(photo credit: REUTERS)
The best way to deal with Iran is through diplomacy and not military action,
said French President Nicolas Sarkozy to a Jewish group at an event in Paris on
Speaking at the annual dinner of the Conseil Représentatif des
Institutions Juives de France, the Jewish umbrella group better known by its
acronym CRIF, the president said he believed the recent round of sanctions
against the Islamic Republic would yield beneficial results.
solution is political, the solution is diplomatic, the solution is in
sanctions,” he said.
Sarkozy, who is known for his support of Israel,
said he also wanted to deliver the Islamic Republic a message that it had
“crossed a red line” by its insistence to continue developing its nuclear
program despite international condemnation.
He warned Israel from
carrying out “irreparable” actions, referring to rumors that Israel might launch
air strikes against Iran to prevent it from passing the nuclear
The French president defended his decision to support the
Palestinian bid for full membership at UNESCO, an organization based in
“Israelis, more than any other people, should be able to identify
with the Palestinians [yearning for a state],” he said.
commented on his bumpy relationship with Prime Minister Binyamin Netanyahu. The
French president, who was overheard at a conference telling US President Barack
Obama that he thought Netanyahu was a “liar,” said the Israeli prime minister
was known for his “firmness” and needed to soften his policies towards the
“Someone who is firm must be open, because he doesn’t have
to prove his firmness and his strength,” he said of Netanyahu.
attended the event together with François Hollande, the Socialist candidate in
the French presidential elections that will be held later this year. Hollande,
who is currently leading in the polls, approached Sarkozy after his speech and
shook hands with him as photographers snapped photos.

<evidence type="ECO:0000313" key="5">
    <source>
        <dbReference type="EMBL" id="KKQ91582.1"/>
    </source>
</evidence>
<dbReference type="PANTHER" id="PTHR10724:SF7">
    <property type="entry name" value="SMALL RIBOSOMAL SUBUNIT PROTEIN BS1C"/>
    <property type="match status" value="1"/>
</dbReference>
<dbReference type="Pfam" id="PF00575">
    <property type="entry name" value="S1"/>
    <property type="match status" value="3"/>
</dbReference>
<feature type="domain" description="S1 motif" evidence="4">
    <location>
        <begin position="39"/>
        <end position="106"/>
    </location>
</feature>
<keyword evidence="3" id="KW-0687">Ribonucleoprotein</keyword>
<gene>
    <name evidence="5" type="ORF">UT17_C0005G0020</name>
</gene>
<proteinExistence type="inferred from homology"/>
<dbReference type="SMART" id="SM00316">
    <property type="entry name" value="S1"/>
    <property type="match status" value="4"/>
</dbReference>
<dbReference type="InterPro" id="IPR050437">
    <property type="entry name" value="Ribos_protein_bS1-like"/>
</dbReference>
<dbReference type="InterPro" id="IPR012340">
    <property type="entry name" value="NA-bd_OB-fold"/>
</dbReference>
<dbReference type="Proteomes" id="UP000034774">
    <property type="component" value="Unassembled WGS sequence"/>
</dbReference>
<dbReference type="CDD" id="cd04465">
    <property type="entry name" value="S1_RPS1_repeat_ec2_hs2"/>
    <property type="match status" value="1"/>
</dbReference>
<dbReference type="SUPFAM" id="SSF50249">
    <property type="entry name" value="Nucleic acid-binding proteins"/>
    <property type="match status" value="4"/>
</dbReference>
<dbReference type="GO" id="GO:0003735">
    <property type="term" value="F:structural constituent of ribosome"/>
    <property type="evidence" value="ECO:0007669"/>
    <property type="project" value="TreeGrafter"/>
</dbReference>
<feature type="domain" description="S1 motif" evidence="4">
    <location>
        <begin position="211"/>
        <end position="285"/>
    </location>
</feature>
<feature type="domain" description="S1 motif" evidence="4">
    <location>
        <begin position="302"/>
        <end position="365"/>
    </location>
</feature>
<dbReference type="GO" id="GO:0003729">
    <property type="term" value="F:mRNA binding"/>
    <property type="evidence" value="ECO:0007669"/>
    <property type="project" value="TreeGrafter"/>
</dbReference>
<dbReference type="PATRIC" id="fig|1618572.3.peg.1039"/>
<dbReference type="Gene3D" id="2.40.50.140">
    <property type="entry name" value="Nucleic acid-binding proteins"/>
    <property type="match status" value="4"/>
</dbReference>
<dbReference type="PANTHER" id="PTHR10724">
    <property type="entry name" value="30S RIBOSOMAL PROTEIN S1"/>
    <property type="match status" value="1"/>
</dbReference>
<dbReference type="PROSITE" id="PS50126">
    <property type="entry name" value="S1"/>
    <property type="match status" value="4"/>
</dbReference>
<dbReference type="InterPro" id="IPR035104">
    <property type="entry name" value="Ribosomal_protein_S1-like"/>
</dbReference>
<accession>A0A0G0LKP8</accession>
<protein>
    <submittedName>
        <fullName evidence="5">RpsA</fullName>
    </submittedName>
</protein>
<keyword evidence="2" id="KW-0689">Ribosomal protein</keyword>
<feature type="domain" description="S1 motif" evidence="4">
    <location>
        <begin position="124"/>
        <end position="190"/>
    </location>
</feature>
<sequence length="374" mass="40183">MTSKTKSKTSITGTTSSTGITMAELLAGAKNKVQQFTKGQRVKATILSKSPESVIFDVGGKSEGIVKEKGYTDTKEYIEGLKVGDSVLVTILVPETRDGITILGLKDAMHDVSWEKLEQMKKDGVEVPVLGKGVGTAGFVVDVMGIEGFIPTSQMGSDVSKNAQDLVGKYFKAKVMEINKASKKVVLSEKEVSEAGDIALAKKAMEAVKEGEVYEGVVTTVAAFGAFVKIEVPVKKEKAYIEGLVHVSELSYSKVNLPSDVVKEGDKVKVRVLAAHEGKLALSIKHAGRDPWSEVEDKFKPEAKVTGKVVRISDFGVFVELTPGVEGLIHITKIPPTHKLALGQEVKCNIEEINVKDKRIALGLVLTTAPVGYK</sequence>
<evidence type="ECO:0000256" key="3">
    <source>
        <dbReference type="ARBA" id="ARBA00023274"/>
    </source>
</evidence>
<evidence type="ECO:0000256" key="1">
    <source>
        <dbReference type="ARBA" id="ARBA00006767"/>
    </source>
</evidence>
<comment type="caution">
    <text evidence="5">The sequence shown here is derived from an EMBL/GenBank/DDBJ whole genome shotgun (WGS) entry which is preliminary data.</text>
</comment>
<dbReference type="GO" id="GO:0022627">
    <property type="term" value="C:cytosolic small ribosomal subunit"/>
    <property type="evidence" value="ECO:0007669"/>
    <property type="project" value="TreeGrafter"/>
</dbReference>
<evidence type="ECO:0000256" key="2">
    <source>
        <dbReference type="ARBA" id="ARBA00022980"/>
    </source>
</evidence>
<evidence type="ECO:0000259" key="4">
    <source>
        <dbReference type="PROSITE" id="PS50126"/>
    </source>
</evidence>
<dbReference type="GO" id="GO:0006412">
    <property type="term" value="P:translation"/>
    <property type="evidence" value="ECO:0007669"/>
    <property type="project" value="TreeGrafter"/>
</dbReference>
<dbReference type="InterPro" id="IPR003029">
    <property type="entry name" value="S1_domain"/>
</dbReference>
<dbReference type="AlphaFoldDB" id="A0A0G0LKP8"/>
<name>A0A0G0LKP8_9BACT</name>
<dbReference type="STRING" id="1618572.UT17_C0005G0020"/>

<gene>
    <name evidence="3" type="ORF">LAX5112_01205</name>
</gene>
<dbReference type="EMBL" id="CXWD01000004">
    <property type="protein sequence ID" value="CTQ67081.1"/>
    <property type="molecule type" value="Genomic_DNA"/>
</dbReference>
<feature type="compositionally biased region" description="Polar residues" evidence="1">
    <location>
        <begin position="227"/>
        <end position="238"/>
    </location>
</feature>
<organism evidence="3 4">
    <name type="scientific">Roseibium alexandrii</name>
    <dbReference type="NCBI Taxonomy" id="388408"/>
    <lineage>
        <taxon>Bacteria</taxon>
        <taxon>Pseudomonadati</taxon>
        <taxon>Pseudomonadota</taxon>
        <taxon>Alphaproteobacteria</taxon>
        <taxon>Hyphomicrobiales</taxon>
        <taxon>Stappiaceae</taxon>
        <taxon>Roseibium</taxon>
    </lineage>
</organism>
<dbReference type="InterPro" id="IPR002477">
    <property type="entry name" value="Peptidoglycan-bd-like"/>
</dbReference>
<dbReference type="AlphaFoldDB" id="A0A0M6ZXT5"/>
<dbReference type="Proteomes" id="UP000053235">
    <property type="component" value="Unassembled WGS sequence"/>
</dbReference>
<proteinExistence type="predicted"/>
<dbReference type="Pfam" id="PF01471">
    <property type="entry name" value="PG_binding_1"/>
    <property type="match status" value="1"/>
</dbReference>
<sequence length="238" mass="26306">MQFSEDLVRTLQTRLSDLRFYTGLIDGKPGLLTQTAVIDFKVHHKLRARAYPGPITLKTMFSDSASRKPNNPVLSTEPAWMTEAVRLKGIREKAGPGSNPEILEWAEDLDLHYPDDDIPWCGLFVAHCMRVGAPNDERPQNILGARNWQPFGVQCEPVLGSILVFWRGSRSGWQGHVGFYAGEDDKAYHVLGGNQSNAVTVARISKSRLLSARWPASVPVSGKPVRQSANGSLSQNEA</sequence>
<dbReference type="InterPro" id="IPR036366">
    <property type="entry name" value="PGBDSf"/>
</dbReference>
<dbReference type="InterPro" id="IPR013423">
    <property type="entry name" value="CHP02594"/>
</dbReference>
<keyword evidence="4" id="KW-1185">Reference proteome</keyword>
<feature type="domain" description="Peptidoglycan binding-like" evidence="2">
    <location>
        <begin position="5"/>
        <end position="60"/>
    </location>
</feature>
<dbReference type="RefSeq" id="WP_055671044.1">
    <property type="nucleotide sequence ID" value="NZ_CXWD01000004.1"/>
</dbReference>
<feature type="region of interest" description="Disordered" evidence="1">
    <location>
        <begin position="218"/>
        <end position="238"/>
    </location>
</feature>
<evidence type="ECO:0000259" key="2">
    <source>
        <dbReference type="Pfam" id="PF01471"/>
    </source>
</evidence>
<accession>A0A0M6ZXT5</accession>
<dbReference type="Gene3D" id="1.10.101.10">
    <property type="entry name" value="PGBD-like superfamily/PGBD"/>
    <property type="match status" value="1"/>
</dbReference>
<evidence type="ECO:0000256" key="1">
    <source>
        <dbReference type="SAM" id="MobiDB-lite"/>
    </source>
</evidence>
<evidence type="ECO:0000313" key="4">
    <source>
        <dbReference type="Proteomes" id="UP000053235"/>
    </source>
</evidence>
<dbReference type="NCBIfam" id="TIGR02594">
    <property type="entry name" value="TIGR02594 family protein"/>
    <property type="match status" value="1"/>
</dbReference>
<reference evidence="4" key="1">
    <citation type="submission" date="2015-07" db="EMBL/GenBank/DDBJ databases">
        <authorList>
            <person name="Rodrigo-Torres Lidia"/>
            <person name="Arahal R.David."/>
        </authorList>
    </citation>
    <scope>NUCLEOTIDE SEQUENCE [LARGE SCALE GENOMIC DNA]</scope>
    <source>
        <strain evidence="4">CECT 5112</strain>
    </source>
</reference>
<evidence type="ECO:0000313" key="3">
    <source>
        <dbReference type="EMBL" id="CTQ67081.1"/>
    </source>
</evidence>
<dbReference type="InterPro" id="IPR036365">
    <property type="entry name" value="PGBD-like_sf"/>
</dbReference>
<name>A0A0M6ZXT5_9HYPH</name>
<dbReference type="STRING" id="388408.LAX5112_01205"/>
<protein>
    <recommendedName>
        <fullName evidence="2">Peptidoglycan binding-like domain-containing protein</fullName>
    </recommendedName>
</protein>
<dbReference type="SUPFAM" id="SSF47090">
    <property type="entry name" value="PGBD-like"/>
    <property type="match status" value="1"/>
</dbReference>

Richard Prasquier told gatherers that while Israel was in the “heart of his
affections,” it was not beyond scrutiny.
The Jewish leader said he
disagreed with religious leaders in Israel whose worldview was “incompatible
with gender equality.”
He added he would not heed calls from Israeli
lawmakers to help change French law to allow the extradition of its citizens to
Israel, referring to the case in which two French citizens ran over an Israeli
woman, Lee Zeitouni, in Tel Aviv and fled the country.
Moving on to the
Arab Spring, Prasquier said the uprisings around the Middle East introduced new
hopes and fears into the region.
Although worried by “death to Jews”
chants that he heard at anti-government protests, he said the Middle East was
better without leaders like Libyan dictator Muammar Gaddafi, who was ousted from
power last year.
Prasquier expressed his disappointment with the
Palestinians at the conclusion of his speech. Their leadership is not willing to
recognize Israel’s right to exist, he said.
“The reality of the conflict,
Mr. President, is that despite all our hopes, all your hopes, the Palestinian
leaders have still not recognized that truth; we have not seen them with a map
containing the name Israel, we have not heard them admit that Jerusalem is a
foundational place for Israel,” he said.
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